What percentage of woodworkers have profits of 10% or more? Are woodwork jobs always the only jobs to employ woodworkers? How do woodworkers compare to other occupation groups? This research focuses on this subject as it involves identifying, understanding, and tracking the woodworkers in the United States, and the effects of these occupations on the labor market in the United States. We are especially interested in: Who is a woodworker? The effects of jobs in woodworking on the American economy. Who makes money in woodworking? What is the distribution of woodworkers’ profits in the woodworking industry? How does a woodworker’s skill set or experience compare to other woodworkers employed in similar occupations? Where does woodworking workers come from? What are the occupations most frequently occupied by a woodworker? How are Woodworker incomes distributed compared to other occupations? How is the relative earnings of woodworkers in different occupations and industries determined? Is woodworking the largest occupation group, or how many woodworkers do you see making a profit in a given year?
The data used in this paper came from the Bureau of Labor Statistics Census of Employment Statistics, the BLS Economic Analysis of the Occupational Professions, and the United States Census Bureau’s Current Population Survey. The data for 2016 are from the US Census Bureau. The data were obtained by analyzing the occupational categories that were used to classify the woodworking occupations in the US Census data set. We used a multiple selection process in order to obtain the data (i.e., we selected the data points that best matched our hypotheses about woodworkers), and then aggregated these data points into one aggregated data set. The data for 2017 were downloaded in May and December 2016.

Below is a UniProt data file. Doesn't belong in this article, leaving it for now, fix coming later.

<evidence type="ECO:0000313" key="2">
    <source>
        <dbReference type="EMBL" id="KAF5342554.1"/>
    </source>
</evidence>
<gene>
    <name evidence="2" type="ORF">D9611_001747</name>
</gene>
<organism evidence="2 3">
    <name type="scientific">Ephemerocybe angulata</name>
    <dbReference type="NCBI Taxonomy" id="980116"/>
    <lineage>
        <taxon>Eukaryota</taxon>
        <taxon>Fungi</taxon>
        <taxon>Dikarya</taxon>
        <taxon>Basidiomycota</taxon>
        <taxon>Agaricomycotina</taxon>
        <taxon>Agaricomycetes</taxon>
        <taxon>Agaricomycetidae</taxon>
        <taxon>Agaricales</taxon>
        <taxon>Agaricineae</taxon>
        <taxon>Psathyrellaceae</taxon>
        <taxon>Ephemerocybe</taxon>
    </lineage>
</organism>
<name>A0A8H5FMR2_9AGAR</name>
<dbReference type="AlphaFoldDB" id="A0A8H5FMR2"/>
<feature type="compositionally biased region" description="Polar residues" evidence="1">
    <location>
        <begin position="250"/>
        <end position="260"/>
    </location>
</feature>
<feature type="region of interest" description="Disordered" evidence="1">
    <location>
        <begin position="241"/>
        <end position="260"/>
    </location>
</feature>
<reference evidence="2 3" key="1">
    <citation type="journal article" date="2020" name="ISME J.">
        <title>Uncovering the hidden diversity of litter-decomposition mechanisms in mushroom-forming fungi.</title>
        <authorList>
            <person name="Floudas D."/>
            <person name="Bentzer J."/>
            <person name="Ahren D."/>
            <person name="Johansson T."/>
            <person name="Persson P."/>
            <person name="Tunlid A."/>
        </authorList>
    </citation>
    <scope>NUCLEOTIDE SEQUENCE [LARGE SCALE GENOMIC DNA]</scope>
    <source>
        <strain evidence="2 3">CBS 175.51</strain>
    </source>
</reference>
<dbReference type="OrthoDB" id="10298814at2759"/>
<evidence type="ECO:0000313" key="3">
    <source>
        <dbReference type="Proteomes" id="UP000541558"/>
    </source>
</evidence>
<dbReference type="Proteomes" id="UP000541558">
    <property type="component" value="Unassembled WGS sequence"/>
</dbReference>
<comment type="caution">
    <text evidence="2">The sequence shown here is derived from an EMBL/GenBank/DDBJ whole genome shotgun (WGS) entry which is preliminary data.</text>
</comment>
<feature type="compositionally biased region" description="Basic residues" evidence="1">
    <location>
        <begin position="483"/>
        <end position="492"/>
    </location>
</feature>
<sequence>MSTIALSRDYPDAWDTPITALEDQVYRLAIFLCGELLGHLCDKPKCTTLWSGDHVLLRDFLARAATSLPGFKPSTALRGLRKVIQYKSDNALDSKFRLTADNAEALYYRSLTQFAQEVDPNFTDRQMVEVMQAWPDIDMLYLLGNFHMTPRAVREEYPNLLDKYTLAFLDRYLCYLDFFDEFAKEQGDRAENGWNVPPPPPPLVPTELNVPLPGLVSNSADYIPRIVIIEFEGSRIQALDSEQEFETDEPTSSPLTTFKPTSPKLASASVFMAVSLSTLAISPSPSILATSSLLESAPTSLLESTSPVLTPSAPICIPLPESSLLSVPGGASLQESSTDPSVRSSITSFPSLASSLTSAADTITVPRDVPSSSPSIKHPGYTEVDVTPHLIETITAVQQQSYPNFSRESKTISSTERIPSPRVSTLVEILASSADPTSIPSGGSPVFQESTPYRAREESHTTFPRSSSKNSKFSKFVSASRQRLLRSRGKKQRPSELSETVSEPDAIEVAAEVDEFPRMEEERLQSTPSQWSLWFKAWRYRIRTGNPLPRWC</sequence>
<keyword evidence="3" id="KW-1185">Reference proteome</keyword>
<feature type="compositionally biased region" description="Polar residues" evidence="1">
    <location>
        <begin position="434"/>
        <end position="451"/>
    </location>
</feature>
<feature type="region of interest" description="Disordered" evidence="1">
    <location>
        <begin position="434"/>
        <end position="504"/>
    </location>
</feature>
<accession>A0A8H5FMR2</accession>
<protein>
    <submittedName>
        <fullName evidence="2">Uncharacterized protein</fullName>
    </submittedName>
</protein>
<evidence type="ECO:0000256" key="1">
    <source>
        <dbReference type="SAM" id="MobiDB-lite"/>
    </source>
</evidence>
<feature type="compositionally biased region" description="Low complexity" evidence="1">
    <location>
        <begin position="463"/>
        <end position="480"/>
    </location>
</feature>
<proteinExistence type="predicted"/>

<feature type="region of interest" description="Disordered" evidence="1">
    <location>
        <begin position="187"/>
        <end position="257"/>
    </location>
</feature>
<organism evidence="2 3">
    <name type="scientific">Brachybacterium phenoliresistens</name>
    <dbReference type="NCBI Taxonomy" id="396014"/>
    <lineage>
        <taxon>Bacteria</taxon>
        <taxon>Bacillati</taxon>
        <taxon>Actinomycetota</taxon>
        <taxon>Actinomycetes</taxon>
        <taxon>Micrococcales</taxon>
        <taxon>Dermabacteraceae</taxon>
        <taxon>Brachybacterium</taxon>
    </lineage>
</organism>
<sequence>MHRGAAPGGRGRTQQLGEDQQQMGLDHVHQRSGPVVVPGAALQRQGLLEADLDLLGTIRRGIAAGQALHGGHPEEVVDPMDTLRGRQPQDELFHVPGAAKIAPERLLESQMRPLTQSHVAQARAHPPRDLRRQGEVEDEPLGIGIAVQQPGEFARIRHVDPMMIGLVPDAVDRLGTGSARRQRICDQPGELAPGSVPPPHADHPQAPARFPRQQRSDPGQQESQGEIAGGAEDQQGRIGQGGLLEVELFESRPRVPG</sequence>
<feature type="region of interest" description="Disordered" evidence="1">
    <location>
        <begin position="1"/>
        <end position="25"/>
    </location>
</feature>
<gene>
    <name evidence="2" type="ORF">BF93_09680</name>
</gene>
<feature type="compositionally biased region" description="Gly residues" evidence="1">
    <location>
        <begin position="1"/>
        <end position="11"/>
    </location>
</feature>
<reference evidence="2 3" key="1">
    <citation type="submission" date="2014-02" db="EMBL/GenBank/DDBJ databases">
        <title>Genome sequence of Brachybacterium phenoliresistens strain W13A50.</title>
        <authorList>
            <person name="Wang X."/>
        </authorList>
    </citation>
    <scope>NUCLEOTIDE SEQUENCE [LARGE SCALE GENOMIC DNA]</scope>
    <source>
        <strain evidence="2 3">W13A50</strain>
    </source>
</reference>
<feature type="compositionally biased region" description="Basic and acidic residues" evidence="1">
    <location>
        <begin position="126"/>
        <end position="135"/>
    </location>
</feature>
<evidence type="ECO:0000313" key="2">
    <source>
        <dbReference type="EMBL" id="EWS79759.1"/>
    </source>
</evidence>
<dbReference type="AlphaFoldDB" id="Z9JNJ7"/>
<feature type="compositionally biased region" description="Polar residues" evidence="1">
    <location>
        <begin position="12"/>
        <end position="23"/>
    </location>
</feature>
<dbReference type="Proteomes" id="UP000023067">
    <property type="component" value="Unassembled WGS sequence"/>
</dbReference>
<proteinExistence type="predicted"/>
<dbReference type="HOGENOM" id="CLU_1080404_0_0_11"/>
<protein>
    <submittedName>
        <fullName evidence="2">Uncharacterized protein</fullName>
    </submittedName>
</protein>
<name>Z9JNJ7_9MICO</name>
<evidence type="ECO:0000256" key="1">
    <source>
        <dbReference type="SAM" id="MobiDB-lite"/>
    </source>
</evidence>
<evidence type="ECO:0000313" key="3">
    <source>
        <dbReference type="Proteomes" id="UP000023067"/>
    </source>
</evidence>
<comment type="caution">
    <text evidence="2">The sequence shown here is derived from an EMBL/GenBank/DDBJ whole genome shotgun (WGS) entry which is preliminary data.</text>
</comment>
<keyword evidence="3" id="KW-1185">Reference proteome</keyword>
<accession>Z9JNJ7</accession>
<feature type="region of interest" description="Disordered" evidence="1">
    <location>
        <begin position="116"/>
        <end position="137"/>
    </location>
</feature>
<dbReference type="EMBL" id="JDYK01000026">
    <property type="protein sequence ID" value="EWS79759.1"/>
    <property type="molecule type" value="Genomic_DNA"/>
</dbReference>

The study design
The study’s design utilized the following approaches: the establishment of a fixed number of jobs as a reference for estimating the proportion of the US workforce that may employ a particular occupation; a fixed number of job openings to examine the probability of an occupation being offered or filled by an employee, respectively; a probability analysis of a new occupation as a comparison to an existing occupation; and a probability analysis of different occupational categories as a comparison to other occupations. A number of other methods were employed to adjust the results for a variety of biases, including: a fixed reference group used to compare each occupational category to and exclude each group; multiple selection; and stratified random sampling.
Data analysis strategy
The following section reports on the selection and calculation of the relevant variables used in this
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